Skip to content

Visitors to South Korea don't need to quarantine anymore

April 04, 2022
5 min read
Seoul city skyline
This post contains references to products from one or more of our advertisers. We may receive compensation when you click on links to those products. Terms apply to the offers listed on this page. For an explanation of our Advertising Policy, visit this page.

This week, travel to South Korea is one step closer to “normal,” as the country has dropped a major portion of its COVID-19 restrictions. As of April 1, South Korea no longer requires vaccinated visitors to quarantine upon arrival. This marks the end of a major COVID-19 requirement and, perhaps, just the change travelers were hoping to see when considering travel to the country.

For more TPG news delivered each morning to your inbox, sign up for our daily newsletter.

South Korean officials announced the move last month, even as health officials there continue to track high levels of COVID-19 spread. The U.S. Centers for Disease Control and Prevention’s travel health notice for South Korea currently is at “Level 4: Very High Level of COVID-19," and the agency urges U.S. citizens to avoid travel to the country. Likewise, South Korean government data shows the country is seeing hundreds of thousands of new cases of the virus each day. With high levels of vaccination there, though, The New York Times recently reported leaders have felt comfortable continuing forward with plans to loosen travel restrictions.

Sunset in Seoul, South Korea, in July 2020. (Photo by Brian Kim/The Points Guy)

What the changes mean

According to the memo posted on Visit Korea, under the new protocol, fully vaccinated travelers can now enter the country without needing to go through quarantine procedures previously in place. Again, these changes are already in effect, as of April 1.

Vaccinated international visitors must register their vaccination status with the country’s Q-code website, where they will be provided with a QR code that will be scanned while going through immigration upon arrival.

The Q-code site requires travelers to enter personal information, their passport number and travel information, as well as vaccination records.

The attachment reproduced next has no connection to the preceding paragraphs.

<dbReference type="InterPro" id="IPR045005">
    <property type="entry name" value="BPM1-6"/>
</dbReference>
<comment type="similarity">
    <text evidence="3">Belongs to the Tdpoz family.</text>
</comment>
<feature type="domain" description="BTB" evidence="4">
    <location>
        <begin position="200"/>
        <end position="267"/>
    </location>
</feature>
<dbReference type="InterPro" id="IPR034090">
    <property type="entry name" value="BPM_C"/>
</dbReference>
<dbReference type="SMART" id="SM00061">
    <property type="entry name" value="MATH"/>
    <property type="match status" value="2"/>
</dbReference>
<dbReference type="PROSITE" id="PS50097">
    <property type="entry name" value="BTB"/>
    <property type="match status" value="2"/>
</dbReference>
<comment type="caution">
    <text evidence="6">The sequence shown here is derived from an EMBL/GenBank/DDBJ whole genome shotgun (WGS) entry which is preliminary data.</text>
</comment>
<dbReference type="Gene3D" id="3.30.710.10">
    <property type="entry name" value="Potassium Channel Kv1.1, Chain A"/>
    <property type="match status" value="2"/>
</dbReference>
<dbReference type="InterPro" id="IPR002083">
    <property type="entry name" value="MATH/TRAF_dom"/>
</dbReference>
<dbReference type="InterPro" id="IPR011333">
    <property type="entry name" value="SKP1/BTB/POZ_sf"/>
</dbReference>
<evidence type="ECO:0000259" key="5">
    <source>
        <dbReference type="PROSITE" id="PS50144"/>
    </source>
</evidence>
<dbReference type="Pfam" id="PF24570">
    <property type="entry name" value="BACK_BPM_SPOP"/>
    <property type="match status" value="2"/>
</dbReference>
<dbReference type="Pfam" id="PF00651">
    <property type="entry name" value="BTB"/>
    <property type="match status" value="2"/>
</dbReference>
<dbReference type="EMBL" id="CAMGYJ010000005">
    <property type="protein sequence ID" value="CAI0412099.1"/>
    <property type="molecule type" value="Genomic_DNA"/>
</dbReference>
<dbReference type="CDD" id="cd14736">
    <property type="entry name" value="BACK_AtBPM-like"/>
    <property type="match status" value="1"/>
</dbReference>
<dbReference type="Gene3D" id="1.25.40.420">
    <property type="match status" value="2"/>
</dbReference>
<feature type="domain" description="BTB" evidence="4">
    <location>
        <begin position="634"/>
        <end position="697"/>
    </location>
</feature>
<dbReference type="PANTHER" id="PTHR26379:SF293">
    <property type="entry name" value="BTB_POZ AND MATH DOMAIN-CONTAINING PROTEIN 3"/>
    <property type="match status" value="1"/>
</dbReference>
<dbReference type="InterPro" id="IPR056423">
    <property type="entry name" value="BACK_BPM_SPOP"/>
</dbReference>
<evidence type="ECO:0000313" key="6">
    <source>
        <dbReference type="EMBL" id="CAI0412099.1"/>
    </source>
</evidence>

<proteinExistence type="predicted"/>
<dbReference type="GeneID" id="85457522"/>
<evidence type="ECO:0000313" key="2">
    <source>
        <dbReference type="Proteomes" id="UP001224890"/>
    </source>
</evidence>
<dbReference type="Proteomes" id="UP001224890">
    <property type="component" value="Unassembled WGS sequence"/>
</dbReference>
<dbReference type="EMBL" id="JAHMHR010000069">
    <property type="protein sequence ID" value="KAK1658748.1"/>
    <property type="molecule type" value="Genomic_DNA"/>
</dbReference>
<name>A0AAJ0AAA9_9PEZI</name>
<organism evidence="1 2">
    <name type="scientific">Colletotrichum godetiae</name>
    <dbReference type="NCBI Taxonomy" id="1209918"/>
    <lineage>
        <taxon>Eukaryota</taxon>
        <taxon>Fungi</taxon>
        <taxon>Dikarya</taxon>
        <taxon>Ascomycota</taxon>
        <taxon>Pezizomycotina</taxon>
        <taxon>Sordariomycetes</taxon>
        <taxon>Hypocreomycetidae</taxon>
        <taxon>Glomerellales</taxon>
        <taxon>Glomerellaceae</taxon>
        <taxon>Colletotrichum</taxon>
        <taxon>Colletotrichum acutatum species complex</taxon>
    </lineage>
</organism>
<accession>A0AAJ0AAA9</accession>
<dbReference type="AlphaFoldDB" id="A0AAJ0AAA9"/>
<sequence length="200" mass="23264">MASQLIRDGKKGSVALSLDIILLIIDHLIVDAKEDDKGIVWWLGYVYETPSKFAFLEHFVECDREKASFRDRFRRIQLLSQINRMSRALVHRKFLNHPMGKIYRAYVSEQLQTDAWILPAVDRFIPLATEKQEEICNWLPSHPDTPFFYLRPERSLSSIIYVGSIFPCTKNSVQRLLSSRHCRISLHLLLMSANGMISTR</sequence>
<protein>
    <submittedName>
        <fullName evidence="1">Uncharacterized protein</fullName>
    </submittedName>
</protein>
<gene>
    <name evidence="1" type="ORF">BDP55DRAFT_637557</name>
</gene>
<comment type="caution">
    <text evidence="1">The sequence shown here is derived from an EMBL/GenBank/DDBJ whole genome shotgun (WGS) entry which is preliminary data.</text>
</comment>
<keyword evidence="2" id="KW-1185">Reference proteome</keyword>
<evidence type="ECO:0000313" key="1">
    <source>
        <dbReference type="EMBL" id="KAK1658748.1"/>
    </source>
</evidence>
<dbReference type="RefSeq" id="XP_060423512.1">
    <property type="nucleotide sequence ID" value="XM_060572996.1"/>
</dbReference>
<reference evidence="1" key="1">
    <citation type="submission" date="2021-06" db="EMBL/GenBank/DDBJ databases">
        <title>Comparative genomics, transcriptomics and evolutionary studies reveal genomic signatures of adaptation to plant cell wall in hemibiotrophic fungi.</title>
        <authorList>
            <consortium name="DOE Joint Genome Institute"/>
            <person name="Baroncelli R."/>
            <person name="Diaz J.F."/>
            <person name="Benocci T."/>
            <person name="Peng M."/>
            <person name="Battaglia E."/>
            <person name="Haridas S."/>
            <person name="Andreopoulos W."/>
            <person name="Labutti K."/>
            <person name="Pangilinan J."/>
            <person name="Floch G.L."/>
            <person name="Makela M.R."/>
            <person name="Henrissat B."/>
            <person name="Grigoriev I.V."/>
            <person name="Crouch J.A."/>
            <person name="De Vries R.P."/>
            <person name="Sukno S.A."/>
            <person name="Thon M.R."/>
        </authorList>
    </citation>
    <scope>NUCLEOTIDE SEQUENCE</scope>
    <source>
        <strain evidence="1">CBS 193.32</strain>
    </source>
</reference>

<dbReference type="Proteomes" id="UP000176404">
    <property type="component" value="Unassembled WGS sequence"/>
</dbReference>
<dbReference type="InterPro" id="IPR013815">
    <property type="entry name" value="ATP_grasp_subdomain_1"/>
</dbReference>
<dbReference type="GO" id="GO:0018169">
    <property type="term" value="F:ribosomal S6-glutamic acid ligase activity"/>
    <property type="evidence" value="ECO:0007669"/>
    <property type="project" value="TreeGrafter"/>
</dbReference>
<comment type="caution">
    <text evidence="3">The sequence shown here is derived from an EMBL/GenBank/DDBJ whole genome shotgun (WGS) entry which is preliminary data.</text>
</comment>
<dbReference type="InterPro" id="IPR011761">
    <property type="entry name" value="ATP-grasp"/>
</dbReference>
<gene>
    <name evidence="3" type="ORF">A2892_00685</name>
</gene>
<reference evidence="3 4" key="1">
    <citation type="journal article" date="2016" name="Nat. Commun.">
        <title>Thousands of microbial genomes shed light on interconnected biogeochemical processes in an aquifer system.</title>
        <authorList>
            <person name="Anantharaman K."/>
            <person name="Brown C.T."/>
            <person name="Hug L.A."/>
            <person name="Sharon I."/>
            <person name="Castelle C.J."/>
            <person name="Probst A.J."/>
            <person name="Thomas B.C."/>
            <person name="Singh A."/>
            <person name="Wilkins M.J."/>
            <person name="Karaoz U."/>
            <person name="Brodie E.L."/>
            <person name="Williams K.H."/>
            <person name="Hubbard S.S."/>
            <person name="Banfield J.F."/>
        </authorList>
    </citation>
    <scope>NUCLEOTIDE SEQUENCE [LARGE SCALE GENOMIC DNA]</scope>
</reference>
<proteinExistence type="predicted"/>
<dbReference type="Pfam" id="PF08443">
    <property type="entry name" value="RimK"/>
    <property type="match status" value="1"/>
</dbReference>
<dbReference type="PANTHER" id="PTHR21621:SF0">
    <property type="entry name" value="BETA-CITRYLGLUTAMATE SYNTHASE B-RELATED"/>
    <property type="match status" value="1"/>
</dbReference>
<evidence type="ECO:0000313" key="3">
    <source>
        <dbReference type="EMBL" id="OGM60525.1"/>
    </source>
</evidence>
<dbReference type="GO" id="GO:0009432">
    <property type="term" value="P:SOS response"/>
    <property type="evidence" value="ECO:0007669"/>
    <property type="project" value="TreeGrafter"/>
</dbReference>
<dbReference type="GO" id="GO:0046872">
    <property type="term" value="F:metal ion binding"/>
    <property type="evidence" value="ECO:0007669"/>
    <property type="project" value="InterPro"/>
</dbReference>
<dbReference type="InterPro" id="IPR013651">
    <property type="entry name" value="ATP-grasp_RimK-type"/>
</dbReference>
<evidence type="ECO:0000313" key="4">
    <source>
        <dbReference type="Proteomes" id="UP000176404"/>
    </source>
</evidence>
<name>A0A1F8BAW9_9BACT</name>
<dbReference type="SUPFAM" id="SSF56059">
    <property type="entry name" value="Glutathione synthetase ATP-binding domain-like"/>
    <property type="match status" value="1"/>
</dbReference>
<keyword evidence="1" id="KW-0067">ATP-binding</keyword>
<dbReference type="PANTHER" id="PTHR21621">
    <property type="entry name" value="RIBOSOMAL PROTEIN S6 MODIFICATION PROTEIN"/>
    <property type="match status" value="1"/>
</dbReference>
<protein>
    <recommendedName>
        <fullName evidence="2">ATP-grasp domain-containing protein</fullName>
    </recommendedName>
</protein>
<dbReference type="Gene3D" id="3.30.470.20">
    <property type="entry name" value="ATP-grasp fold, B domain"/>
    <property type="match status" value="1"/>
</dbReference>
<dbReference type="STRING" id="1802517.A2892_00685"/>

One important note is that there are still testing requirements in place, even for fully vaccinated visitors. South Korea requires a PCR test that must be taken within 48 hours of departure.

Another important procedure to know before traveling to South Korea relates to the Electronic Travel Authorization form required for all U.S. citizens visiting the country. South Korea’s K-ETA program launched in 2021 as a way to provide visa-free entry for international visitors. The electronic form allows visitors 90 days in the country, visa-free. Visitors can complete the application up to 24 hours before boarding a flight to South Korea, and the form is valid for two years once approved.

Getting to South Korea

Visit Korea reports airlines are seeing a “surge” in travelers booking trips to South Korea this year, and certainly the loosening of requirements will only lead to more travel to the country.

Sign up for our daily newsletter

Whether you’re looking to find the cheapest fare to South Korea or you’ve been saving up miles in the hope of redeeming them for a prime seat on a long-haul flight to Asia, there are a number of options over the coming months.

Departing from the New York area for the next few months, one of the cheapest options I found was in early May, on a round trip out of John F. Kennedy International Airport (JFK) to Incheon International Airport (ICN) in Seoul aboard Star Alliance carrier Turkish Airlines. The $953 economy round trip is all on Boeing 777s. There’s a sizable layover in Istanbul -- 20-plus hours. However, if you’re able to carefully plan your sleep, this gives you a day in Istanbul without having to pay for a hotel. So, it could be a way to explore an extra city without an extra charge.

(Screenshot from Google Flights)

Departing from the West Coast, I found round trips from Los Angeles to Seoul for 73,500 miles (plus $81.77) on United Airlines. According to TPG’s latest valuations, 73,500 MileagePlus miles are worth about $889. Compare that to the cash fare for the same itinerary on United, which is $1,606 for the economy ticket.

(Screenshot from United Airlines)

Meanwhile, you can get a cost-saving redemption if you decide this trip is the one when you want to cash in a larger sum of miles for a great seat. The same itinerary in business class goes for 350,000 miles -- worth about $4,235 according to TPG’s valuations. The cash fare for that business-class round trip goes for $4,915.

(Screenshot from United Airlines)

Related: How to get to South Korea on points and miles

Where to stay

Checking a few different U.S.-based hotel chains, one trend I found is that you might be better off booking in cash while staying in Seoul -- mostly because there are some pretty inexpensive nightly rates.

Among the best options I saw was the Aloft Seoul Myeondong. The Marriott Bonvoy property is available for just $68 per night.

(Screenshot from Marriott Bonvoy)

Related: 9 things to do on your next trip to Seoul

Bottom line

If you want to travel to South Korea, you’re still going to have to go through COVID-19 testing. South Korea requires a negative test to get there, and the U.S. government still requires a negative test for your return trip.

At the same time, if you’ve been waiting the last two years for the right opportunity to travel there, you’ll face fewer COVID-19 restrictions than at any point in the pandemic.

Featured image by Getty Images
Editorial disclaimer: Opinions expressed here are the author’s alone, not those of any bank, credit card issuer, airline or hotel chain, and have not been reviewed, approved or otherwise endorsed by any of these entities.